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By Jack Ganssle
Quality vs Convenience
My kids gave me pictures of themselves for Christmas. The images are wonderful; the juxtaposition of the youngest's innocence and the 14 year old's Elmers-spiked hair priceless. The camera's lying eye caught them posed together with no hint of sibling poking and prodding. As I write these pictures are on my desk next to many others taken at other times.
These latest photos, though, were taken by a digital camera and then processed at a local Kodak do-it-yourself shop. Though their detail and resolution is astonishing, it pales next to the 35mm shots from years past. Small pixelations obscure subtle detail in my son's acne. The colors, too, fail to do justice to his glued hair, their depth no match for those of film.
But the lower quality images sure haven't hurt camera sales. The very lowest resolution devices cost so little that it's hard to justify the $10-15 per roll developing charges of film. But I suspect cost is less important to consumers than the convenience of the cameras, and the immediacy of the results. No third party is needed to transfer the image to a useful format, and there's no annoying delay in going from clicking the shutter to printing or emailing an image.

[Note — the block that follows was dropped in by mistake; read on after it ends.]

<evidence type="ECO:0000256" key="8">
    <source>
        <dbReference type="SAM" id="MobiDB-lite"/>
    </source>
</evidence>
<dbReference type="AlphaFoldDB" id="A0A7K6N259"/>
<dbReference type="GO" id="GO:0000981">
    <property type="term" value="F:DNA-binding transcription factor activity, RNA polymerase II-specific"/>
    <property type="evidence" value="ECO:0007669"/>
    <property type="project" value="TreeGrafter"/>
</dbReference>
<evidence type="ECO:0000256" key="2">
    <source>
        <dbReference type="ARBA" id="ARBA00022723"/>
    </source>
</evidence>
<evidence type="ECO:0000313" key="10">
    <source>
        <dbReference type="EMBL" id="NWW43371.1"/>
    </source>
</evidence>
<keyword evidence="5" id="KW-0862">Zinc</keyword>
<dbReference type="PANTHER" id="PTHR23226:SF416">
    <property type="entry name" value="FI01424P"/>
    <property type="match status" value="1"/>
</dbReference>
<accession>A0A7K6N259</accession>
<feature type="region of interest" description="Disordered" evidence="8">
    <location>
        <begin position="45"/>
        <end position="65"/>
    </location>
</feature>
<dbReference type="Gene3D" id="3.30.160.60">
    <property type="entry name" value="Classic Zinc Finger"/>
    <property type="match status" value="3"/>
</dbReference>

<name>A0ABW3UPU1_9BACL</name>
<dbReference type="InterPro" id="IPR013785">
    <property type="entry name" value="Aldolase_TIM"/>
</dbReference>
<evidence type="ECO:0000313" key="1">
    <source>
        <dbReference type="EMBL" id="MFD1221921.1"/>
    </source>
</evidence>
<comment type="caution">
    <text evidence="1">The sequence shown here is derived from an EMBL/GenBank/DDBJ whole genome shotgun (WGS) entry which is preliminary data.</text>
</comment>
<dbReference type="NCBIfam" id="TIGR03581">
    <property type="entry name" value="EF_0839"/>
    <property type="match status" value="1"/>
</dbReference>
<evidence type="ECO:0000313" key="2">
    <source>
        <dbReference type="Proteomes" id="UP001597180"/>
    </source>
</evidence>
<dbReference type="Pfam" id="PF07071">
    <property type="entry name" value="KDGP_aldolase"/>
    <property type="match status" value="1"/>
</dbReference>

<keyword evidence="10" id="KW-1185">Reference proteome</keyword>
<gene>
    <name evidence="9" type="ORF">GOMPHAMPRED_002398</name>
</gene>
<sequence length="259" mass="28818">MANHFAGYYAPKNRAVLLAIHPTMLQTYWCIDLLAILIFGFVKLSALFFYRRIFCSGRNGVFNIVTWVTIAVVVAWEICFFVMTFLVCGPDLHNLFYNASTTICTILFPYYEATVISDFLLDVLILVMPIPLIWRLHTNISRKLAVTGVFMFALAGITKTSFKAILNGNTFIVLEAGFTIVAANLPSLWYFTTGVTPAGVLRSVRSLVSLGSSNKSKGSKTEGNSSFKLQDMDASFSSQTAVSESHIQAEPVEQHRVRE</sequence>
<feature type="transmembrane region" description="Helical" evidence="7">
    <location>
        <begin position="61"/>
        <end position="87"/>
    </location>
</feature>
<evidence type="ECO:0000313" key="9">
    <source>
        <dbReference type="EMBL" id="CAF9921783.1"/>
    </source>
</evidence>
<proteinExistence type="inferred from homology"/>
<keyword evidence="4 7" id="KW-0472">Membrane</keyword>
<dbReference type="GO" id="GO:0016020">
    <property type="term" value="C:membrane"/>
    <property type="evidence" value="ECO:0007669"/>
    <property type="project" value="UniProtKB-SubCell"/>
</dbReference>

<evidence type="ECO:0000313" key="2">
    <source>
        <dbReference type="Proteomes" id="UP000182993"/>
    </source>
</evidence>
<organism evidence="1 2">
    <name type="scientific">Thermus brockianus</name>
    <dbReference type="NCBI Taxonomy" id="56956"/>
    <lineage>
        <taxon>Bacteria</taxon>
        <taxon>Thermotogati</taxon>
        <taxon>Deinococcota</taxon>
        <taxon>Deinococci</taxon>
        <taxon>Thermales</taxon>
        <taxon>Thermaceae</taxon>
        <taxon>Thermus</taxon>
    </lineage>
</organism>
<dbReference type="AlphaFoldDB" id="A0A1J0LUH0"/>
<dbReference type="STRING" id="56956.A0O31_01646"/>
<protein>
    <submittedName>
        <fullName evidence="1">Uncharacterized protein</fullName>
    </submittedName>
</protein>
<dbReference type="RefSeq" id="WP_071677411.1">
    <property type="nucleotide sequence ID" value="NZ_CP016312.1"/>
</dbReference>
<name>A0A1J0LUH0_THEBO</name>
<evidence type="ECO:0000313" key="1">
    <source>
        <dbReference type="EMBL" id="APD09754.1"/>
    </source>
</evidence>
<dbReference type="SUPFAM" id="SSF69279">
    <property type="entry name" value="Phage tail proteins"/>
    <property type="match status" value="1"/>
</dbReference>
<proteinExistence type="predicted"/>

I remember when music CDs came on the scene in the 80s. The first marketing blitz triumphed the superior sound provided by digital pressings. Some special recordings explicitly exploited the CD's capabilities: I have a version of Tchaikovsky's 1812 Overture with heavy artillery instead of cannons. The label warns about "digital cannons" that might destroy speakers.
(OK, OK, I know some purists insist that vinyl has a more subtle and complete sound than CDs, but I could never get past the pops and clicks of my old record collection.)
Now MP3 players are the rage. My teenager and his friends all copy their CDs to palm-sized MP3 devices which use non-volatile memory or even tiny disk-like cards to store an astonishing number of songs. Fidelity is sacrificed since MP3 trades off quality for smaller storage requirements.
Not long ago "hi-fi" ads touted spectral purity and absolute fidelity. Now these attributes are subordinated to the convenience of a small device that stores thousands of songs and uses little power. Though the signal isn't as good as is possible, it's good enough.
What about communications? SMS is poised to strike in the USA. In parts of Europe young folks send billions of messages abbreviated nearly to the point of being a cipher, using a pathetic little keyboard and tiny cell-phone screen. In some classrooms these have become a bane as students surreptitiously exchange messages with the devices hidden in pockets or the pages of a book. They're willing to sacrifice the broad bandwidth of the telephone for a quick and quiet exchange of messages using an argot unintelligible to the uninitiated. Again, convenience is the primary selling point.
In electronics we climbed a difficult slope in providing consumers with the very best of everything: 78s gave way to 33s and thence to CDs. Now it seems we've topped the mountain of perfection. Immediacy and convenience outweigh most other concerns.
If you're designing products, especially those aimed at younger consumers, I bet it's risky to sacrifice convenience or immediacy in favor of quality.
What do you think? Should venture capitalists mostly fund consumer products that offer convenience uber alles? Is this the model for successful consumer products of the `00s?